Husband/wife writing duo Aimee Mayo and Chris Lindsey and creative partner Marv Green took Song of the Year for Lonestar’s hit, “Amazed,” defeating a strong field of contenders that included songs performed by Hill, McGraw, Jones and Paisley. Mayo thanked a long list of people then leaped into the air with delight. Lonestar came to the stage but did not speak.

When Lonestar came back to accept Single of the Year for “Amazed,” singer Richie McDonald thanked the writers, saying “without your inspiration for this song we couldn’t be up here and we can’t thank you enough.” The single spent eight weeks at No. 1 on the Billboard country singles chart. A pop remix of the song went to No. 1 on Billboard‘s pop chart earlier this year.

Top Vocal Event went to Clint Black and his wife, Lisa Hartman Black, for “When I Said I Do,” a song Mr. Black wrote in the couple’s kitchen. When Black first proposed that his wife join him in a duet, Hartman Black resisted, though she has issued pop recordings in the past. She spoke first as the couple accepted their award. “I want to thank everyone on the planet who made me feel welcome, all the fans, you’ll never know how great you made me feel, and everyone at country radio and my gorgeous husband for writing such a beautiful song and including me,” she said. Black has not won an ACM award since 1990 when he won four including Top New Male Vocalist and Top Male Vocalist.

This is only the third year that the Academy of Country Music has given a vocal event award. McGraw and Hill won the honor the two previous years. The award may not be the last for the Blacks. “I’ve already written another song for her to sing,” Mr. Black said, “and I think this is going to help get her into the studio.”

Hill and McGraw debuted a new video for “Let’s Make Love,” a duet that appears on Hill’s album, Breathe. The clip features scenes from Paris including the Eiffel Tower, the Champs Elysées and the Arc de Triomphe.

Jessica Andrews, named Top New Female Vocalist, appeared both tearful and nervous as she accepted her award. “Lots of things were going through my mind. I really can’t wait to see it back on TV later on,” she said backstage in the press room. “Winning this means so much to me. No matter how many awards I win or if I don’t win any awards, I just want to continue making great music, that’s what it’s all about.”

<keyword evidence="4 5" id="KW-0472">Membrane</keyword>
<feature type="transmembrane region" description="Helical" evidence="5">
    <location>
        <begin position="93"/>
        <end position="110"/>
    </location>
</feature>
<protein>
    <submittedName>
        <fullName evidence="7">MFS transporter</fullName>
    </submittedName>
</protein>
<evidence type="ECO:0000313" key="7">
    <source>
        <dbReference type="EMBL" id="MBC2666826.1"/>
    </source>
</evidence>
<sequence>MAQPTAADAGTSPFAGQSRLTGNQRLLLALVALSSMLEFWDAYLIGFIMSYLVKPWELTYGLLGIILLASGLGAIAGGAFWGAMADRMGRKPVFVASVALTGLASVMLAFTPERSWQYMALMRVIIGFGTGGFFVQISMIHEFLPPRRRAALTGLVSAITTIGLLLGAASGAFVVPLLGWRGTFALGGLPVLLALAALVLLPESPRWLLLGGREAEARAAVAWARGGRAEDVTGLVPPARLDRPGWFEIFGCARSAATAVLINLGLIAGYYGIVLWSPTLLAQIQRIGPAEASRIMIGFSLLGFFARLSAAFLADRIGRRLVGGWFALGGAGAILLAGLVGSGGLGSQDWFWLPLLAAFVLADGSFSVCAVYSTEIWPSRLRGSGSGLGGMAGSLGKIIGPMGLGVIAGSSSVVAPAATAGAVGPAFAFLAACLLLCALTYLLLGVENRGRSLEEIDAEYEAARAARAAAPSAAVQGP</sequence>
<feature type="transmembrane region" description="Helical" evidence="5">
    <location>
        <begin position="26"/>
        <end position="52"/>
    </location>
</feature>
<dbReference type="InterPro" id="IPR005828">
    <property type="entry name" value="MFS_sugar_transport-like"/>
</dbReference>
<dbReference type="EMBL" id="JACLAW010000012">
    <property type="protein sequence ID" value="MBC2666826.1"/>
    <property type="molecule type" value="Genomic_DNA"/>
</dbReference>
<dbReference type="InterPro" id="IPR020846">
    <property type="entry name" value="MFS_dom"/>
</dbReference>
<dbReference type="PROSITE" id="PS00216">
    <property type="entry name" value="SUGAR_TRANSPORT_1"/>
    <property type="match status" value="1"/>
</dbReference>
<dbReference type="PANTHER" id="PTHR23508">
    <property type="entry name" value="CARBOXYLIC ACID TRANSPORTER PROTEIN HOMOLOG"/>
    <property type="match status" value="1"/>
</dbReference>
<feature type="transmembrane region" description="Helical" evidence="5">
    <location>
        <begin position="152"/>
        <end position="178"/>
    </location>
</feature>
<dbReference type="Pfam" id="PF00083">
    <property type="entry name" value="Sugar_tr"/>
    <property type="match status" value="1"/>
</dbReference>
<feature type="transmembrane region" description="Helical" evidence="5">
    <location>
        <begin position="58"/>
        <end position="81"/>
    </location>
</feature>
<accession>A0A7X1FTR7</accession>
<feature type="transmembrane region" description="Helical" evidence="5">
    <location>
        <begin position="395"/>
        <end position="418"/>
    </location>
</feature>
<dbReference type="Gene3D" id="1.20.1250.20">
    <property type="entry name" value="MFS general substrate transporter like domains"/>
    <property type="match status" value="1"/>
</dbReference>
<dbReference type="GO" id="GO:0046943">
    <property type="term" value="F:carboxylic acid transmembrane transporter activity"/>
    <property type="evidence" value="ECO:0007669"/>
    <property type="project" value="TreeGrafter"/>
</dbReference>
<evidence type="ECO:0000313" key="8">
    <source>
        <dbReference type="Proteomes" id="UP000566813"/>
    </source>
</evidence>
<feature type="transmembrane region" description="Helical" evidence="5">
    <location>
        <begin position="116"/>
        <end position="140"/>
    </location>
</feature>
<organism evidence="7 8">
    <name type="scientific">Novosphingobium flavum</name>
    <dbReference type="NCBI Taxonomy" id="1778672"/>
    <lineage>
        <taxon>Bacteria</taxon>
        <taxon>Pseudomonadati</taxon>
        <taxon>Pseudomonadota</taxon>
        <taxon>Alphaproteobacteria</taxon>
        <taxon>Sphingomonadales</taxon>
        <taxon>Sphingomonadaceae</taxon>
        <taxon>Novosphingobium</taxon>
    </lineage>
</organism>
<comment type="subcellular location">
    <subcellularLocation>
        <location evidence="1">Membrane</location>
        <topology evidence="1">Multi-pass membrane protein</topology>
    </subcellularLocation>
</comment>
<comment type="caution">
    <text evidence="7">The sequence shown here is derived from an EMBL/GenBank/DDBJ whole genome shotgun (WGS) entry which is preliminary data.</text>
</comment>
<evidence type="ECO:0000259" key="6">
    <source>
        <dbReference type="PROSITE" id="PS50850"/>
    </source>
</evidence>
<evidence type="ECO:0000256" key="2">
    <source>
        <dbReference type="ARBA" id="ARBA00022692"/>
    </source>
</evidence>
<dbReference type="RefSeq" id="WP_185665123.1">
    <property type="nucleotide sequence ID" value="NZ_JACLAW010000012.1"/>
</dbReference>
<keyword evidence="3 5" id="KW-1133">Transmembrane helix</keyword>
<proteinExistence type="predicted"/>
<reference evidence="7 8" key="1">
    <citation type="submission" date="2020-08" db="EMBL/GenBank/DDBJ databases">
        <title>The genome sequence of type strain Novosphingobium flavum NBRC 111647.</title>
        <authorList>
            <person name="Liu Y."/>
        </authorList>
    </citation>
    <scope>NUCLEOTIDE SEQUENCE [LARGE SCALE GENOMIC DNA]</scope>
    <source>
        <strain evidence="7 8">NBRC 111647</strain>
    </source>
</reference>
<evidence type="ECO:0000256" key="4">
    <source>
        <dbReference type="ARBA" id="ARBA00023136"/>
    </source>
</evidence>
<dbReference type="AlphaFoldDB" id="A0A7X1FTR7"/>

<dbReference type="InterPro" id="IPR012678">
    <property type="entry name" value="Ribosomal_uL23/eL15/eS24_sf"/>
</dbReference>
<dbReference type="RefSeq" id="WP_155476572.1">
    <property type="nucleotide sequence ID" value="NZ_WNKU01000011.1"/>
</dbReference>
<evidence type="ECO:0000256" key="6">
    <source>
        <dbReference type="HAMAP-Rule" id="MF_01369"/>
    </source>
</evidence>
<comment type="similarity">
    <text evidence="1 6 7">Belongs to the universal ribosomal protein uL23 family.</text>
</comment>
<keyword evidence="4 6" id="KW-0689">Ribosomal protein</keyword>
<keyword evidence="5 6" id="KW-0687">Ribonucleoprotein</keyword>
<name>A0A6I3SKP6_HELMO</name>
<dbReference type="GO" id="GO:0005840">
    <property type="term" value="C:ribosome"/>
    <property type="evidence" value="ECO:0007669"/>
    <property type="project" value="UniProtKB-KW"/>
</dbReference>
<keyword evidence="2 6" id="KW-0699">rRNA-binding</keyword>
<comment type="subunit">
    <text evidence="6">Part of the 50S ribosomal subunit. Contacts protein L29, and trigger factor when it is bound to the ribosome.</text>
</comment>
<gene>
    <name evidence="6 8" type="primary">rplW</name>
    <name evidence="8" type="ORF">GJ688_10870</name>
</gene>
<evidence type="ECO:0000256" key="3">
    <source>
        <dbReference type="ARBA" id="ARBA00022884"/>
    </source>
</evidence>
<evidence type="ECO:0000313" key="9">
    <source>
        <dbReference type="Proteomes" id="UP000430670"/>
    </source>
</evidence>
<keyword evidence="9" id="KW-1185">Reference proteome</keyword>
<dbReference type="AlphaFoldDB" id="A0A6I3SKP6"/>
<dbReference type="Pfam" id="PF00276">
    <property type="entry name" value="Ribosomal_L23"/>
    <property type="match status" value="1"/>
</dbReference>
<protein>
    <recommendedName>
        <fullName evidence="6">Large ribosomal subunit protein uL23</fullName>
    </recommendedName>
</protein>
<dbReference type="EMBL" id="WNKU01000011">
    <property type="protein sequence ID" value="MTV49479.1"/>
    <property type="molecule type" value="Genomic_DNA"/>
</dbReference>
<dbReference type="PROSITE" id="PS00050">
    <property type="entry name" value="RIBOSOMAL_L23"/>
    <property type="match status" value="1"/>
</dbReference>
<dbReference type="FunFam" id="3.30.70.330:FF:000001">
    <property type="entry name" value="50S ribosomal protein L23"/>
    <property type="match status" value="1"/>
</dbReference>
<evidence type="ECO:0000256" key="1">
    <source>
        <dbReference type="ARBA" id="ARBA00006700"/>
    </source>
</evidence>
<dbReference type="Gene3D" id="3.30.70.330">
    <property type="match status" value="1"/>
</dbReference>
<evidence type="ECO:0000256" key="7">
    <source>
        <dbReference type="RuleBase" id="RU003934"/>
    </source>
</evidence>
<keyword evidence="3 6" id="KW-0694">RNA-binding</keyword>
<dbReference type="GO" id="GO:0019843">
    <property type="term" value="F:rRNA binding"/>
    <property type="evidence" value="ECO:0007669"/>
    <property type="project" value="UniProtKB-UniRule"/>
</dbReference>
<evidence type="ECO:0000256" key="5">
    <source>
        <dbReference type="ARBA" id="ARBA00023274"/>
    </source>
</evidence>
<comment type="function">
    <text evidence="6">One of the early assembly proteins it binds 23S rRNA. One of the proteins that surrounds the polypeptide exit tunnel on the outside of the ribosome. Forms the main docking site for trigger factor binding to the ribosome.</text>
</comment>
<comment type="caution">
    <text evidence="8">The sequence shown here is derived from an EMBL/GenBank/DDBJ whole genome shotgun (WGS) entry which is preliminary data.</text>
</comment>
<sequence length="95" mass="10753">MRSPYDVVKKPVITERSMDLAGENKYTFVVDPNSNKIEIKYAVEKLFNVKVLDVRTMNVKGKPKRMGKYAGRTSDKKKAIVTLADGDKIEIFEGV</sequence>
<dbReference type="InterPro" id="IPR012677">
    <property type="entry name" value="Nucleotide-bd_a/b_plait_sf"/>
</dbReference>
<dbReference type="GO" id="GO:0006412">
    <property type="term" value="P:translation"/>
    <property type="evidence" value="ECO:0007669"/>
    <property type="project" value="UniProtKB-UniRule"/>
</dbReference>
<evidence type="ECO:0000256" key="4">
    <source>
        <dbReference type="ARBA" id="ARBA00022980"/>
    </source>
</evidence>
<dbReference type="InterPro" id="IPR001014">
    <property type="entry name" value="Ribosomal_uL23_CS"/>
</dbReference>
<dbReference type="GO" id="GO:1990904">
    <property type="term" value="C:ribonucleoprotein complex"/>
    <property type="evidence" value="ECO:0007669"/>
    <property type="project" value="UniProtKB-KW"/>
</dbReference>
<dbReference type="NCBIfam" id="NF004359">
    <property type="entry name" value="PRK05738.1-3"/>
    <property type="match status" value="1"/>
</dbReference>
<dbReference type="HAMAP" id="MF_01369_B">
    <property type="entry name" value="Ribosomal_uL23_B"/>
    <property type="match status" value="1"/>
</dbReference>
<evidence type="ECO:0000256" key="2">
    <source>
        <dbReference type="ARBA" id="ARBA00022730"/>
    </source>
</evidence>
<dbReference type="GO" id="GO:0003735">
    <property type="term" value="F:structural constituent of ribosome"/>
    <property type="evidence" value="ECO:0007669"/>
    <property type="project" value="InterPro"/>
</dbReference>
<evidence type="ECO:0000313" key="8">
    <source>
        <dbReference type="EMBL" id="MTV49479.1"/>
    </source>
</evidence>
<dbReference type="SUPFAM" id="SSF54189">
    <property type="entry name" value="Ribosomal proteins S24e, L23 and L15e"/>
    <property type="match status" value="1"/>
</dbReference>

When she takes the stage in the future, her introduction will have a new wrinkle. “That’s when it’ll sink in, when I’m introduced as the Top New Female Vocalist [on stage],” she said.

Country duo Montgomery Gentry — Eddie Montgomery and Troy Gentry — were about to pop when they picked up their trophy for Top New Vocal Duo/Group. “When Eddie and I started back in the honky tonks of Kentucky 14 years ago, we never knew where our music was going to bring us,” Gentry said.

Backstage, Gentry said the duo hasn’t forgotten the small places where they got their start. “Every now and then,” he said, “we go back home and play some of the clubs we played through coming up.”

George Strait and Alan Jackson teamed up to open the show with “Murder on Music Row.” The song bemoans the erosion of traditional country music values that include the use of fiddles and steel guitars. The two recorded the song for George Strait’s recent greatest hits collection.

Jackson, who figuratively tipped his hat to George Jones at last year’s Country Music Awards by performing a snippet of Jones’ “Choices,” introduced Jones for a full performance of the song on Wednesday night’s ACM awards. Jones nodded back, singing a few bars of “Pop a Top,” the song Jackson performed on the CMA awards, before moving into his performance.

Later, Jackson and Hank Williams Jr. performed Williams’ “The Blues Man,” a song Jackson has said is his favorite from last year’s collection of classic country covers, Under the Influence. Williams appeared to relish his moment on stage with Jackson.